No doubt Red Hat dominated the headlines today with their 3Q financial report and subsequent quotes. They're also having to say goodbye to CFO Charlie Peters as their stocks jumped 10 percent in after hours trading following the report. In other Red Hat news, a security bulletin from the Open Source software company said that latest security scare "Grinch" isn't a bug, it's a feature.
Today in Linux news, the Mint project announced the release candidate for 17.1 KDE. In other news the Mageia project donates 250€ to GCompris and TheStreet says Red Hat stock is poised to become "red hot" in 2015. LinuxQuestions.org announced their 2014 Members Choice Awards today and Bruce Byfield has some tips for KDE users.
Today in Linux news are several reviews of the events of 2014. Elsewhere Linux.conf.au lost its hashtag to an adult entertainment awards and another Linux security flaw is making the news rounds. KDE 3-clone Trinity desktop saw a new release and Bruce Byfield asks why the number of Linux distributions are declining.
As 2014 draws to a close a few folks are looking ahead to 2015. Jack Wallen pens his predictions for Linux next year. Phoronix has gathered a few Fedora 22 tidbits and OMG!Ubuntu! has some for Ubuntu 15.04. Dedoimedo.com reviews Kali Linux and the Hecktic Geek tests Fedora 21. And finally today, Dedoimedo picks his top Xfce distro of the year.
The Document Foundation today announced the release of LibreOffice 4.2.8, the final update to the 4.2 branch. Steven J. Vaughan-Nichols brags on his favorite Linux applications and Chema Martin says "Fedora 21 absolutely rocks." And finally today, Chris Hoffman said "2014 shattered the myth of Linux impenetrability."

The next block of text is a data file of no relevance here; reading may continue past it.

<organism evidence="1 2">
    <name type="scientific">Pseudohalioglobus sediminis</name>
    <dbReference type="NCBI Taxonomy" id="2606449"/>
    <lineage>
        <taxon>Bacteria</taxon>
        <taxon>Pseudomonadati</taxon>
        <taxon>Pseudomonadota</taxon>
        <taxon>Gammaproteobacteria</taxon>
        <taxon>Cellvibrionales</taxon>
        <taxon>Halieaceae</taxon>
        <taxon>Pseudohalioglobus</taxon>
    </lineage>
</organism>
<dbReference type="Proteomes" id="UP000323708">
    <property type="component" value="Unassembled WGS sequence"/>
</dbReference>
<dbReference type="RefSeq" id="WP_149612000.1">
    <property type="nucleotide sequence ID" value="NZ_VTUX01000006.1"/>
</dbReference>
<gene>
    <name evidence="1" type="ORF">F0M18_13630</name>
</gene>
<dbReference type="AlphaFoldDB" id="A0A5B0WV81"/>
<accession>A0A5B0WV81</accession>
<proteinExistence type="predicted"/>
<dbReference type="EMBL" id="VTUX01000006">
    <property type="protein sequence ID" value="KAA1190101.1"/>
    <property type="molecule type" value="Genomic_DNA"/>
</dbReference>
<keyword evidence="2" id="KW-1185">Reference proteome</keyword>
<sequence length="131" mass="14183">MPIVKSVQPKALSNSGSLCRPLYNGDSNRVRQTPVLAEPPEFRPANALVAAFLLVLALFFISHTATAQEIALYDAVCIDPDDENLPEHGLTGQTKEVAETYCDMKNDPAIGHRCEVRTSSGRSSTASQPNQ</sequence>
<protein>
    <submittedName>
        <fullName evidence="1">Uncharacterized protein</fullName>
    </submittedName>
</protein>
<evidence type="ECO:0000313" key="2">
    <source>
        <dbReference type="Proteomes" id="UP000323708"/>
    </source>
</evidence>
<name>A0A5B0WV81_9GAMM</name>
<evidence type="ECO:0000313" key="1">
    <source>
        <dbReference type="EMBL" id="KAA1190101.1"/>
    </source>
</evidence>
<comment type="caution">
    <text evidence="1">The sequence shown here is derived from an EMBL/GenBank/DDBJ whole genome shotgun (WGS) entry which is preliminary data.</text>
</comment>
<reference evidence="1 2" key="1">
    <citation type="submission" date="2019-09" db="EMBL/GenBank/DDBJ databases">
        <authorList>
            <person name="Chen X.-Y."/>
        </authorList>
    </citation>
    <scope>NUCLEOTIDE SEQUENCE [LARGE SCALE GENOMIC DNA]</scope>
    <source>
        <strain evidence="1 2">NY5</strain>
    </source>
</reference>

In the Linux feeds this evening was the announcement of Red Hat Enterprise Linux 7.1 Beta. In other news, Jon Gold takes us down Linux malware memory lane and Derrik Diener looks at some terminal emulators - one that was new to me. Elsewhere Bruce Byfield discusses why he don't file bug reports and Jack Germain says 4MLinux is so lightweight it's anemic.
There were lots of interesting tidbits in today's Linux feeds. Silviu Stahie wonders if Linux's advancements in 2014 were enough to finally declare it the "year of Linux." Elsewhere, Larry Cafiero laments Fedora's decision to forgo codenames and Kevin Fenzi explains what happened to Fedora servers yesterday after release. Jack M. Germain reviews How Linux Works: What Every Superuser Should Know and GOL explains how Steam computes Linux sales.
Karanbir Singh today announced the inaugural release of CentOS rolling builds. CentOS will be releasing monthly respins of CentOS to include "all security, bugfix, enhancement and general updates." In other news, openSUSE 12.3 nears the end of its support and hit game BioShock Infinite looks to be heading to a Linux machine near you.
The big news today is that a fifth release candidate for Fedora 21 was needed, but Fedora 21 was given a GO for the December 9 release. Fedora folks are also talking about a '"Tick-tock" release cadence' for future versions, which would alternate feature releases with "release engineering and QA process and tooling."
In the Linuxphere today Adam Williamson announced Fedora 21 Final Release Candidate 4. Lifehacker is running an interview with Kali developer Mati Aharoni and the Linux Foundation released a study on Linux usage trends. Patrick Masson discusses "openwashing" and Linux gaming reaches new milestones. In software news Opera 26 was released, Eric Geier presents firewall options, and The Register features 10 "freeware apps" for Linux.